Content Warning: toxic/homophobic language (quoted verbatim) in article and used by Zimbabwe government to insult humans. Police brutality. Threats of violence
It wasn't easy to switch and become an LGBTI+ journalist. I come from Zimbabwe, where the country´s rulers once labelled LGBTI+ citizens as “worse than dogs and pigs.”
A guest blog by Ray Mwareya
I have just changed my journalism beat to become an LGBTI+ journalist after spending years writing about climate change, economics or wildlife. However, on arrival in Ottawa in Canada, I suddenly found myself so passionate to be switching over to LGBTI+ journalism.
It wasn´t easy. I come from Zimbabwe, where the country´s rulers once labelled LGBTI+ citizens as “worse than dogs and pigs.” Zimbabwe is a place where police once forcefully brought down a first ever LGBTI+ beauty contest. My country is a place where any attempt to hold a pride walk could attract extreme penalties for both participants and organizers.
So, arriving here in Canada as a refugee and journalist, and switching to writing about LGBTI+ topics, attending and covering my first ever Pride Walk in 2020, this all has been a super-pleasant experience. Not least because Canada is rated among the top five of the world´s “safest places” for LGBTI+ visitors and citizens but its cute capital, Ottawa, was described by my former landlord as the most “gay and lesbian friendly city in Canada.”
Finding my beat as an LGBTI+ journalist began in Africa but not in my country Zimbabwe. In 2016 I was one of the 30 journalism participants from Africa chosen by the University of Missouri and The Religious News Foundation to attend the first ever “Reporting on Sexual Minority Rights Course” ever held in Africa.
The hosts were quick to remind us: “We chose to hold this course to be held in Cape Town City because frankly speaking where else can this training be held safely here in Africa?”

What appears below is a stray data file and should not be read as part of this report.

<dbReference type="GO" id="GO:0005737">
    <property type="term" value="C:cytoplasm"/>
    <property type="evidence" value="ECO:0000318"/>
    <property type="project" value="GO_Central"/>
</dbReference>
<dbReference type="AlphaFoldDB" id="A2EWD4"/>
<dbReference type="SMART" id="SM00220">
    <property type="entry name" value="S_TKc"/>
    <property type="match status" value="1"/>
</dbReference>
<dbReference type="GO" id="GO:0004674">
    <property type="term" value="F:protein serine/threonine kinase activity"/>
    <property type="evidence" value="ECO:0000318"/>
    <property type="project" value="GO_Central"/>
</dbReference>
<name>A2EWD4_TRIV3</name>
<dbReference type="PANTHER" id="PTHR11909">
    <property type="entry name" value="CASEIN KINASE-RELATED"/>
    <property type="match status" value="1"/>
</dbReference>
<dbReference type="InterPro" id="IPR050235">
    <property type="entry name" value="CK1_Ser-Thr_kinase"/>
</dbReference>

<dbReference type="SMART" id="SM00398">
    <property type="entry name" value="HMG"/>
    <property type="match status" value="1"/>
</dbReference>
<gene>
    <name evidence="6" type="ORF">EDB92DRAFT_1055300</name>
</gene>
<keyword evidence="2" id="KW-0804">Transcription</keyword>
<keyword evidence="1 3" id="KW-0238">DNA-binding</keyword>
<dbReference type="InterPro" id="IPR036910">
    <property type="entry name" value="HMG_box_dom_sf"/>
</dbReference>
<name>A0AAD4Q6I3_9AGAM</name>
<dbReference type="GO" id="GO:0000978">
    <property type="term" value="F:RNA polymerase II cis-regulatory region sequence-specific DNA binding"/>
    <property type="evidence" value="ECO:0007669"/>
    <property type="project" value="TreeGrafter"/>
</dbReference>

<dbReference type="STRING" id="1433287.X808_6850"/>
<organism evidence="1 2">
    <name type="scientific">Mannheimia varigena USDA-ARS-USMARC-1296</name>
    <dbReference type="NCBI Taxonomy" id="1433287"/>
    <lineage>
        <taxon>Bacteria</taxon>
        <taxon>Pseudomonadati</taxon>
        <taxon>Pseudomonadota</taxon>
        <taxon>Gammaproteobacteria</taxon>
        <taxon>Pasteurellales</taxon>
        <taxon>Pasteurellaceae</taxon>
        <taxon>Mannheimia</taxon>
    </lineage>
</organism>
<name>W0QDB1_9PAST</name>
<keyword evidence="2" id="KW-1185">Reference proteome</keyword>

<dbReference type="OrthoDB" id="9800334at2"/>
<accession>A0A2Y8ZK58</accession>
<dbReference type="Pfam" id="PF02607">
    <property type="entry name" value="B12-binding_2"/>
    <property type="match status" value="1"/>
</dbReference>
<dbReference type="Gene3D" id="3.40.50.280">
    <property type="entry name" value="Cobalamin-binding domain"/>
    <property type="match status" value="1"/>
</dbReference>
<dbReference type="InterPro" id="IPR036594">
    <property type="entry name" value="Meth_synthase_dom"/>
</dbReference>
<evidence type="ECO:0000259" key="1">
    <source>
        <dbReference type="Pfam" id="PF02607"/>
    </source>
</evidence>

The course was such an emotional occasion. Half the number of reporters flown in didn’t want to have their names or pictures published for fear they may face substantial punishments back home simply for the crime of “attending an LGBTI+ rights journalism training.”
I experienced so much friendship at the course and learnt the important distinction between often wrongly used words like “cis-gender, intersex, transgender, queer and others.” I became so aware that as a journalist describing people correctly as She/He/They in line with their gender identity is a crucial show of dignity.
The only blight of the course´s ending night was that, whilst we feasted dinner to a jivey African band, one Donald Trump was elected president of the United States that very farewell night. A trainer from Florida, USA, drenched the table cloth with her tears. I didn’t understand why but in 2020 now I know.
Two years on, arriving here in Canada, I finally decided that – from a list of climate change, economics or politics – the LGBTI+ beat is my true journalism beat. I am thrilled to say that here in North America, the LGBTI+ journalism sector has some of the best funded writing scene and numerous magazines starting out. I´m overwhelmed by the sheer number of writing gigs I have landed. I wish I had robotic hands to write with fierce speed.
I have enjoyed so much the opportunity with Soule.LGBT Magazine in New York that they have appointed me a staff writer. It was my first time in life to receive an official email account. On a more fulfilling note, I have found great joy to write for LGBTI charities. In particular, I will mention The Mathew Shepard Foundation which has published my writing on Medium. I actually received 300 claps on Medium for my writing on “Quarantined with homophobic parents? Here is how to beat the hate.” The claps gifted me so much pride that readers actually care about my topics.
Ray Mwareya is a staff journalist for Soule.LGBT Magazine. Ray lives in Ottawa, capital of Canada.